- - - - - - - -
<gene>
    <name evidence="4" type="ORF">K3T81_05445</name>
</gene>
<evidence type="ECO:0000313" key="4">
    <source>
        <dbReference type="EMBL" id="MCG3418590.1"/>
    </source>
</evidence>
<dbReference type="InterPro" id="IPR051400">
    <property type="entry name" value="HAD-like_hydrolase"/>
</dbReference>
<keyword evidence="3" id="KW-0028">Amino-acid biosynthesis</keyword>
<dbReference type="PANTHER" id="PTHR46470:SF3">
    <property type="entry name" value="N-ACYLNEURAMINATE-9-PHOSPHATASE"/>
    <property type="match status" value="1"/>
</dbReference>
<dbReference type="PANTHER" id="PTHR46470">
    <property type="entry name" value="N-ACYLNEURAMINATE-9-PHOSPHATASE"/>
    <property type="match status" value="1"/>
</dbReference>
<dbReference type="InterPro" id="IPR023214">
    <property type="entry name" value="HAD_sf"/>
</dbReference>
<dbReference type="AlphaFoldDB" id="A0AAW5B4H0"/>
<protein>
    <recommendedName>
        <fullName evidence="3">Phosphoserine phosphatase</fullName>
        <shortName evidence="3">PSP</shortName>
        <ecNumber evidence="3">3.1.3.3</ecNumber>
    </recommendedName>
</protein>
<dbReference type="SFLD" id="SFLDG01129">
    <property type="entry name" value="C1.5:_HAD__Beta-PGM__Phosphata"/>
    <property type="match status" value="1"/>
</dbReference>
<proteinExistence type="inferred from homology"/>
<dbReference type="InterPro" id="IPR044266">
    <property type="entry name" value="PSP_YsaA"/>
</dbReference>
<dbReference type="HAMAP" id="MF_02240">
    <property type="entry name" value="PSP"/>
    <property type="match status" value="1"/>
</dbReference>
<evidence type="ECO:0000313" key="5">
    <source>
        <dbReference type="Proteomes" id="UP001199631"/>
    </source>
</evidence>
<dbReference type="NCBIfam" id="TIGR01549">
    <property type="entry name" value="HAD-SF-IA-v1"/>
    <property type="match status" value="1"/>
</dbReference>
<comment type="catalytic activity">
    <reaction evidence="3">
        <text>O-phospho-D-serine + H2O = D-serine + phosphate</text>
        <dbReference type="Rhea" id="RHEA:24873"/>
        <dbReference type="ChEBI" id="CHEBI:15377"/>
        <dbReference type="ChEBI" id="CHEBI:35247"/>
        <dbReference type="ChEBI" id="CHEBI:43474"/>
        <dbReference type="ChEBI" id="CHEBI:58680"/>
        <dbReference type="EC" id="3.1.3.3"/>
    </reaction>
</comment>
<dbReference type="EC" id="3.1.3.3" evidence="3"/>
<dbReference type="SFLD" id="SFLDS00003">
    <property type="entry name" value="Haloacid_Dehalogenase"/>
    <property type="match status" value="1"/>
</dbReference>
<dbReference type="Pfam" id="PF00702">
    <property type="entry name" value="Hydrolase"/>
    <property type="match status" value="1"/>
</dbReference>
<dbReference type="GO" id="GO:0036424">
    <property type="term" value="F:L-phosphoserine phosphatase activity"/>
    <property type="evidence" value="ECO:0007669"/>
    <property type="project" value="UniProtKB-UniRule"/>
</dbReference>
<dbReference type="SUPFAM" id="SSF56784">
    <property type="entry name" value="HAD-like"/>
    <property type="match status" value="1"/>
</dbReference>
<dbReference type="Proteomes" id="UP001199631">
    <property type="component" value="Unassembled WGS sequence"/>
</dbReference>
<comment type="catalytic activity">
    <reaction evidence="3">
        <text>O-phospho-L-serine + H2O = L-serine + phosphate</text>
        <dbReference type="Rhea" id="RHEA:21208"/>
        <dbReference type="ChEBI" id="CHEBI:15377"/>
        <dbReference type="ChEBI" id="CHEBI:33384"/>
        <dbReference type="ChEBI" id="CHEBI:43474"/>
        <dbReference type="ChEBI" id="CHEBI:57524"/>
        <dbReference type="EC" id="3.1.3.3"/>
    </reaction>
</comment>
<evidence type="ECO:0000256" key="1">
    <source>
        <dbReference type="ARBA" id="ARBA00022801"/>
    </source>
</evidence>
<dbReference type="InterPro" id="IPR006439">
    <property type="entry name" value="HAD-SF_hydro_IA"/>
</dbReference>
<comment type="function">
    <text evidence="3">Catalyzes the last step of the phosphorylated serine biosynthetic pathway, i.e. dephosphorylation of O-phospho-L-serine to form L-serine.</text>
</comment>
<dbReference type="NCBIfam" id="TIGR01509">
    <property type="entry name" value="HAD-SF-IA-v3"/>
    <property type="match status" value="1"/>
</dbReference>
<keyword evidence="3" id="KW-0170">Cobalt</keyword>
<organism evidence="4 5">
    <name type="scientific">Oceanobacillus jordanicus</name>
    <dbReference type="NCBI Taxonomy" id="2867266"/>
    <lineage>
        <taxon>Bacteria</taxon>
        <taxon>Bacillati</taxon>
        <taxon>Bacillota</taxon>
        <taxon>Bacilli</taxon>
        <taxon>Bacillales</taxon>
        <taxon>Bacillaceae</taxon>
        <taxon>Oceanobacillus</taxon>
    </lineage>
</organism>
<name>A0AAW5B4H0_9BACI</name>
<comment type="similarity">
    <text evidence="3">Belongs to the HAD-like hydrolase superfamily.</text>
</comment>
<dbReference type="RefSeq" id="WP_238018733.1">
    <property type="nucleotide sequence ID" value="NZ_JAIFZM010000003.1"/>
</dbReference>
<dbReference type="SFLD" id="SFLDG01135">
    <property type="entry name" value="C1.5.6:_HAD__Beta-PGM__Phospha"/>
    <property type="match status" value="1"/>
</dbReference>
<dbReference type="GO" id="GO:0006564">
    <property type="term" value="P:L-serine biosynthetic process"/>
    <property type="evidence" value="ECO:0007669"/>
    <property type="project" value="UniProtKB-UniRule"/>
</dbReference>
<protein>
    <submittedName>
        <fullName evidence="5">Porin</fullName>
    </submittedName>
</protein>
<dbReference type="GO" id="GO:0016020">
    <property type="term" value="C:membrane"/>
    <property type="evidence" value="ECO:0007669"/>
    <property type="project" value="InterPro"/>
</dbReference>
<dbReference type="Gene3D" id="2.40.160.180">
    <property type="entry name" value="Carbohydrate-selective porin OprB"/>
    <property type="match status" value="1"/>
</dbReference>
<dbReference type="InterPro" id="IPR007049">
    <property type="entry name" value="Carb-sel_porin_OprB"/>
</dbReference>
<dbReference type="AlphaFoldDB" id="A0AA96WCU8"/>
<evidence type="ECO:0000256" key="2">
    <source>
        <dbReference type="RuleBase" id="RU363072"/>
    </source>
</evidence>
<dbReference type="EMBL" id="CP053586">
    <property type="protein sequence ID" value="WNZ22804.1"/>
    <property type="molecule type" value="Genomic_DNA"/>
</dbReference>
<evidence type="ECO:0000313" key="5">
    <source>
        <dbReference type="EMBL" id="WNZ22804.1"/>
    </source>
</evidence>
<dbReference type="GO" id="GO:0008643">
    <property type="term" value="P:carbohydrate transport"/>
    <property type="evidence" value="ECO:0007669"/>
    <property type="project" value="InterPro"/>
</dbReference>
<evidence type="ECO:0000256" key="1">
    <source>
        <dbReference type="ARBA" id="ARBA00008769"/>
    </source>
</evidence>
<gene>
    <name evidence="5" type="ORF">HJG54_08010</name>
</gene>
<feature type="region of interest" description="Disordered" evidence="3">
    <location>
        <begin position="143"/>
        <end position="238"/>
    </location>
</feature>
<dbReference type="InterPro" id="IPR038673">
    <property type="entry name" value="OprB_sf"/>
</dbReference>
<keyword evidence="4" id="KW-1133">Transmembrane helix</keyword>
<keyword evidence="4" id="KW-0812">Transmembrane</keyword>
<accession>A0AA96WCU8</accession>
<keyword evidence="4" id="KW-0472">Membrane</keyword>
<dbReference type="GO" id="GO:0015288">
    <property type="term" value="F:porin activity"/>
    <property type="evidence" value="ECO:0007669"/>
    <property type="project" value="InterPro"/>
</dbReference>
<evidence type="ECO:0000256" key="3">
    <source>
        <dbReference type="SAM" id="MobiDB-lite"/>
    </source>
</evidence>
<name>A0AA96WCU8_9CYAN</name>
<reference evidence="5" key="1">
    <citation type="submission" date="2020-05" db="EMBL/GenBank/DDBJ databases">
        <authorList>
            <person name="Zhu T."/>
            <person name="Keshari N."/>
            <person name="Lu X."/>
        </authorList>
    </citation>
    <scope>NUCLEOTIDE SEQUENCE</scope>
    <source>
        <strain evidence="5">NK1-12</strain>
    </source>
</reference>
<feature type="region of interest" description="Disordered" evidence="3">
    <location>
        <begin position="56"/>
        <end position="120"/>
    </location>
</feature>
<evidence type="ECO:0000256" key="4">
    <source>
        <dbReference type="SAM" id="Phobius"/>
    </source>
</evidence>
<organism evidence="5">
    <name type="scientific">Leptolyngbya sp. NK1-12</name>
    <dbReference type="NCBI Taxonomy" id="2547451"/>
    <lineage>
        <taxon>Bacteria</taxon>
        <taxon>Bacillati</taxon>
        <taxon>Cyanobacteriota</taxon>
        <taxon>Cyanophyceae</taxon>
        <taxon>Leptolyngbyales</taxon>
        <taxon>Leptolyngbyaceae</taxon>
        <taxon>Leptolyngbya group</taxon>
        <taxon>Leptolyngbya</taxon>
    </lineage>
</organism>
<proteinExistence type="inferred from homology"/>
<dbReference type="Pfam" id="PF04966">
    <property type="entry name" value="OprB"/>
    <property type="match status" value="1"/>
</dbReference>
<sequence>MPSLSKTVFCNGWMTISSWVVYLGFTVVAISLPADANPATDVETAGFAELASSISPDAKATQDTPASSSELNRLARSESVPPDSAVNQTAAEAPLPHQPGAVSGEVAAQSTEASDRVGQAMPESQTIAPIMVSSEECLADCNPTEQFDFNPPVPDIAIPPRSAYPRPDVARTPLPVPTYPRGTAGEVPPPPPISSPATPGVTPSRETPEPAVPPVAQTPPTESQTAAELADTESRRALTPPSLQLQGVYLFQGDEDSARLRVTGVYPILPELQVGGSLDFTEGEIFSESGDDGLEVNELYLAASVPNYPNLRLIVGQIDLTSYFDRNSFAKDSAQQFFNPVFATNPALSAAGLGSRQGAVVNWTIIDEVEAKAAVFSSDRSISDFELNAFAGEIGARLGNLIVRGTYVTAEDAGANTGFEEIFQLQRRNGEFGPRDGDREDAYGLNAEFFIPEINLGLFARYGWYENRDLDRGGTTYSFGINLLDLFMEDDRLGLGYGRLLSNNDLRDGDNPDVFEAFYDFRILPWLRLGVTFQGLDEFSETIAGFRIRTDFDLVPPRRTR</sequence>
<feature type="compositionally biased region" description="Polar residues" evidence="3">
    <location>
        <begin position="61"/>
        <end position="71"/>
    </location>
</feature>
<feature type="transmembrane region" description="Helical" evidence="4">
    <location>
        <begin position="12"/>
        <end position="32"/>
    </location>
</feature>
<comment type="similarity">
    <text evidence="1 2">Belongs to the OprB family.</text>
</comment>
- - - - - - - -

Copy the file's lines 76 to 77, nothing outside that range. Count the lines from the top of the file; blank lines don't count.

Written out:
    <property type="project" value="UniProtKB-UniRule"/>
</dbReference>